Wednesday, November 3, 2010

Scooping the story or plying a craft

The pit of anxiety when I'm writing (or thinking about the writing I'm not doing) signals something amiss. At times it is the worry that someone else will get there before I do, leaving nothing left to say for all my effort. More often it is the background chatter of imagined voices assigning praise or blame, or telling me I have finally arrived.

Perhaps the chatter is inevitable. One writes for an audience, after all, and recognizing the natural desire for approval is surely better than the self-deception that insists, "I didn't build it for me."

Still, the best one can do is ignore the "deadly poison of self-admiration" (or, for that matter, self-blame), for it is the siren cry of what Lewis calls the "Inner Ring" where vocation is reduced to a tool to be manipulated for personal advancement. It is much better to ply your craft for its own sake:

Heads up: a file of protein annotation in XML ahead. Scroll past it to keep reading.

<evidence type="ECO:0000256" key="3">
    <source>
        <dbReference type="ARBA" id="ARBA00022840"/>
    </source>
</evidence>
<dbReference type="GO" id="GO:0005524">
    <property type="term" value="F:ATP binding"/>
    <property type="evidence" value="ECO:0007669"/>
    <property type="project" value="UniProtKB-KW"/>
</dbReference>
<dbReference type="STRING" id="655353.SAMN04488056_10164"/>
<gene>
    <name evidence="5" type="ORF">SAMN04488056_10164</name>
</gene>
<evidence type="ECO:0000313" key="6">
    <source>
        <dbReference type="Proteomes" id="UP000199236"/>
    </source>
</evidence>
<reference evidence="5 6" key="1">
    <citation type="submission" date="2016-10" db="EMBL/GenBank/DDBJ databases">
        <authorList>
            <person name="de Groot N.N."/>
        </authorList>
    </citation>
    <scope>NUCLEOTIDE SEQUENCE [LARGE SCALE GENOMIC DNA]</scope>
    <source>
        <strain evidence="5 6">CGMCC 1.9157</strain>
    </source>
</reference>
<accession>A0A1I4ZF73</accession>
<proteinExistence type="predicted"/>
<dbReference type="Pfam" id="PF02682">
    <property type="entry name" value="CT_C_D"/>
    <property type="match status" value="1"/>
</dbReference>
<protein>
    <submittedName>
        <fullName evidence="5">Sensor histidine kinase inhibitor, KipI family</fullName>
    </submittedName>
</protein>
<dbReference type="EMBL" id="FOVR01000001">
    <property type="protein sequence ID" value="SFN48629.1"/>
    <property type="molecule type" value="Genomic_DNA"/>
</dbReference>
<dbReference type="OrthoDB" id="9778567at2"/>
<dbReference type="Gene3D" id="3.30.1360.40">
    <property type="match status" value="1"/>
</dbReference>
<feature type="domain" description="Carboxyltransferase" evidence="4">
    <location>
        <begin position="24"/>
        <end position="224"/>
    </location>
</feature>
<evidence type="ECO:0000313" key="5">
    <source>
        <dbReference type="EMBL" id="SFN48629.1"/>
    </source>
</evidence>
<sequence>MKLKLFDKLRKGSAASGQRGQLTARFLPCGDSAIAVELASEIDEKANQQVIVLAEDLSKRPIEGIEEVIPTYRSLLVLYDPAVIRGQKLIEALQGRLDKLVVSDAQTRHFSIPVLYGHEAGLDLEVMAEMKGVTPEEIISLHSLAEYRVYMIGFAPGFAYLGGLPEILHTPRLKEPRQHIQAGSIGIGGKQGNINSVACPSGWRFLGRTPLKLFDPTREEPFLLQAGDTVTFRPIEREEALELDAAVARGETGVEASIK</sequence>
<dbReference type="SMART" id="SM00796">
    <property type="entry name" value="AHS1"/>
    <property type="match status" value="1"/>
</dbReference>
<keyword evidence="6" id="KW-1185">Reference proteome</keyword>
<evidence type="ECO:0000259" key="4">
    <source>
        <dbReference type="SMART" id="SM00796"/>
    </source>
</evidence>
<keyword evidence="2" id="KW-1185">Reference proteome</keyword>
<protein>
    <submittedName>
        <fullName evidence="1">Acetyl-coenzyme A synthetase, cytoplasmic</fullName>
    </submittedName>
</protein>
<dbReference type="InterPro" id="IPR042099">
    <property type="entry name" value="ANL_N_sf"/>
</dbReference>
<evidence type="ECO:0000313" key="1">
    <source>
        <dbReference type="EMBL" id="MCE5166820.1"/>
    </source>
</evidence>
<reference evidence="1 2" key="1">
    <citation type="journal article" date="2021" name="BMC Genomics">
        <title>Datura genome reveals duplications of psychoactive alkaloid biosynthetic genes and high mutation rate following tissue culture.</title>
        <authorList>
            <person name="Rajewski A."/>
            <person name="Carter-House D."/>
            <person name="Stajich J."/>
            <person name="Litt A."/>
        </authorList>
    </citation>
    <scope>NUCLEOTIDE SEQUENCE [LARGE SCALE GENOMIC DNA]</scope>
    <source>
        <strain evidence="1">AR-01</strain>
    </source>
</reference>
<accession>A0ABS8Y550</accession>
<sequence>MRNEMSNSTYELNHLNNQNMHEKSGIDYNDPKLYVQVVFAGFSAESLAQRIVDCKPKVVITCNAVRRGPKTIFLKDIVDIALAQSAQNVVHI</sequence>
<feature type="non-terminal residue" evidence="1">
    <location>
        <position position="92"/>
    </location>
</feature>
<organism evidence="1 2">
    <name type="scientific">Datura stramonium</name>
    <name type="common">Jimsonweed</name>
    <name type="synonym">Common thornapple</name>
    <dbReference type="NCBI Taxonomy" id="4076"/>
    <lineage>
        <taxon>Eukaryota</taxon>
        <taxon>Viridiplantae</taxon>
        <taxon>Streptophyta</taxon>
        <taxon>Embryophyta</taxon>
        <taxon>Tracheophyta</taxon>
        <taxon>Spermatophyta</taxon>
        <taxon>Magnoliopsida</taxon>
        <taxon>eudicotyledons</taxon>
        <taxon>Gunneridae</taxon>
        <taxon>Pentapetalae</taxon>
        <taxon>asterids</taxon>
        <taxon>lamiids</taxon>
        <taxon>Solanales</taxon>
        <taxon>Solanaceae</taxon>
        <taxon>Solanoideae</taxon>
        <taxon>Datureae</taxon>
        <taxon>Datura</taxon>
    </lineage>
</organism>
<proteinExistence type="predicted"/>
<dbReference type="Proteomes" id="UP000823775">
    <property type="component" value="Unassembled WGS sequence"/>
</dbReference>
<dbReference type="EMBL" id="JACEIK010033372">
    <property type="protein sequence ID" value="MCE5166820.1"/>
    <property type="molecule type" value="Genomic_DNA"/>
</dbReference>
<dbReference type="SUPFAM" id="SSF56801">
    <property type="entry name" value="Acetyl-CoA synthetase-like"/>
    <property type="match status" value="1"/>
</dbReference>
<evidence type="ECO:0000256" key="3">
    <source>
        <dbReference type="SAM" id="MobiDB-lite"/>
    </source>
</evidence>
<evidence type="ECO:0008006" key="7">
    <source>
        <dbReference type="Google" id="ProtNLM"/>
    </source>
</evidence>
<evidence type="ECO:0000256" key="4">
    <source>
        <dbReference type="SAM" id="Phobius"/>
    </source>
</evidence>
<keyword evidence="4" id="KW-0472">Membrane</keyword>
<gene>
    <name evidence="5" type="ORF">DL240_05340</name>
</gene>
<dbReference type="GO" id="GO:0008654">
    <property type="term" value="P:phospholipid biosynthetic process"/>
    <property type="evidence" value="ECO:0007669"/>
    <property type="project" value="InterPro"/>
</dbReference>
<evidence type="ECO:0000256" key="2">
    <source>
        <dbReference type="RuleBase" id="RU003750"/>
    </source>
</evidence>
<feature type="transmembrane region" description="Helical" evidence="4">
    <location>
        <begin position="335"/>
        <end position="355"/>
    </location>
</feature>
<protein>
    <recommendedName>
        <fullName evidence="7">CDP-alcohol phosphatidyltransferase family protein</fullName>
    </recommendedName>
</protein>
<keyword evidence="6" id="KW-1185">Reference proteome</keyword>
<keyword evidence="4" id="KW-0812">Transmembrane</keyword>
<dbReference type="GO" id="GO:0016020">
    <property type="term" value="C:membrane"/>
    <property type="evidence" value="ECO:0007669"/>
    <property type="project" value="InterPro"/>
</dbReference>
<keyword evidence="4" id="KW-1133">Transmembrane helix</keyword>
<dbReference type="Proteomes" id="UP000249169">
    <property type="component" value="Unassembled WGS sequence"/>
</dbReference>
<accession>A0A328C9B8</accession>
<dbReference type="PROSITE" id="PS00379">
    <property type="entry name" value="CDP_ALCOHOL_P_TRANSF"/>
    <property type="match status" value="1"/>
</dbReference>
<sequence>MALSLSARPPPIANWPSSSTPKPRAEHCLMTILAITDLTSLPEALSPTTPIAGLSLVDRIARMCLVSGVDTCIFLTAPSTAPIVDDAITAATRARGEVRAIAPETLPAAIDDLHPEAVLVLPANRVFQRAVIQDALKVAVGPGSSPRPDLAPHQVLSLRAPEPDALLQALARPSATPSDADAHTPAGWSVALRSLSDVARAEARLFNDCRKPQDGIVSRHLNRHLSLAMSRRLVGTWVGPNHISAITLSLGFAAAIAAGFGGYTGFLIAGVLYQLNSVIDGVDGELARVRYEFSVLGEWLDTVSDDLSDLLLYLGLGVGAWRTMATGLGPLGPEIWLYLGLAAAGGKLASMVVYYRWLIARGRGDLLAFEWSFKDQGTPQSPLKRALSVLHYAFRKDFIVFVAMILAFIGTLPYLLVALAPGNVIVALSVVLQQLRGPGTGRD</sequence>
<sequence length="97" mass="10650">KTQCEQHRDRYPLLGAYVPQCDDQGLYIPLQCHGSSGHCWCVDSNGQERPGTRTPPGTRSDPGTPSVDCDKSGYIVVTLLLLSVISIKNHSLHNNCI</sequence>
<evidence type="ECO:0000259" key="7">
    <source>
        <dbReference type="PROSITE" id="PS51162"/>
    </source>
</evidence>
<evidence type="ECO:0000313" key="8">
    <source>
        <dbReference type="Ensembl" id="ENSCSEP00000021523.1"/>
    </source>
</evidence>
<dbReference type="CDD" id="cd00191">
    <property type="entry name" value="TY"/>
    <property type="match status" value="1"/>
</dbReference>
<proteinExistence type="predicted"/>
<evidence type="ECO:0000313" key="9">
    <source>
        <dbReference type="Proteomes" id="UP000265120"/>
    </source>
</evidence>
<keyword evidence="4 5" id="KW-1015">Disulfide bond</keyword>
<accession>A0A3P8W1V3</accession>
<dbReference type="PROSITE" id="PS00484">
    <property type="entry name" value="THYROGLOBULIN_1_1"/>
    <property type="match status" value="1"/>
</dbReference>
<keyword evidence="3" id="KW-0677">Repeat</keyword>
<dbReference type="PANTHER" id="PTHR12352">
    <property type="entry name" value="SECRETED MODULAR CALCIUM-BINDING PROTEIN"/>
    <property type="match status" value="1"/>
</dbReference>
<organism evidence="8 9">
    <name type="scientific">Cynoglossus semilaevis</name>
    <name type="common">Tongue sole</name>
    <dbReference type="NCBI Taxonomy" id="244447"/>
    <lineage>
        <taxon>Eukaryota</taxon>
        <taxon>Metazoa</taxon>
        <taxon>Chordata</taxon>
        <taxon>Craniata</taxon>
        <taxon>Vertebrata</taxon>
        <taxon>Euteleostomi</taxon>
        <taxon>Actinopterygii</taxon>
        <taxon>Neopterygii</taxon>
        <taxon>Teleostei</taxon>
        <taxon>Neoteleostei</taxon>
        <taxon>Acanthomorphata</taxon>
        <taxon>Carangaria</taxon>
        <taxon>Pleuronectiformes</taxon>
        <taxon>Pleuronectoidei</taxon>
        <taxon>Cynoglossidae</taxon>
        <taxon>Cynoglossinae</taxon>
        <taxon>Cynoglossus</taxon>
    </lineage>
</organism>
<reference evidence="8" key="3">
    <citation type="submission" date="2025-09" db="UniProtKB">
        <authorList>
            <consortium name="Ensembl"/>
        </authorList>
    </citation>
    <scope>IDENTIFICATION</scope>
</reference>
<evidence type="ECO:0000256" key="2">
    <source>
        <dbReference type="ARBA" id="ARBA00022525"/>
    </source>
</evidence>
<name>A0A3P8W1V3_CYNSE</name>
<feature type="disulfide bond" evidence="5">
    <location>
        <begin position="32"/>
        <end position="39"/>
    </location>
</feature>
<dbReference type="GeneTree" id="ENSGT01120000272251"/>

"The quest of the Inner Ring will break your hearts unless you break it. But if you break it, a surprising result will follow. If in your working hours you make the work your end, you will presently find yourself all unawares inside the only circle in your profession that really matters. You will be one of the sound craftsmen, and other sound craftsmen will know it. this group of craftsmen will by no means coincide with the Inner Ring or the Important People or the People in the Know. It will not shape that professional policy or work up that professional influence which fights for the profession as a whole against the public: nor will it lead to those periodic scandals and crises which the Inner Ring produces. But it will do those things which that profession exists to do and will in the long run be responsible for all the respect which that profession in fact enjoys and which the speeches and advertisements cannot maintain. And if in your spare time you consort simply with the people you like, you will again find that you have come unawares to a real inside: that you are indeed snug and safe at the centre of something which, seen from without, would look exactly like an Inner Ring. But the difference is that its secrecy is accidental, and its exclusiveness a by-product, and no one was led thither by the lure of the esoteric: for it is only four or five people who like one another meeting to do things that they like. This is friendship. Aristotle placed it among the virtues. It causes perhaps half of all the happiness in the world, and no Inner Ringer can ever have it." - C.S. Lewis, The Weight of Glory and Other Addresses (Grand Rapids: Eerdmans, 1949), 65.

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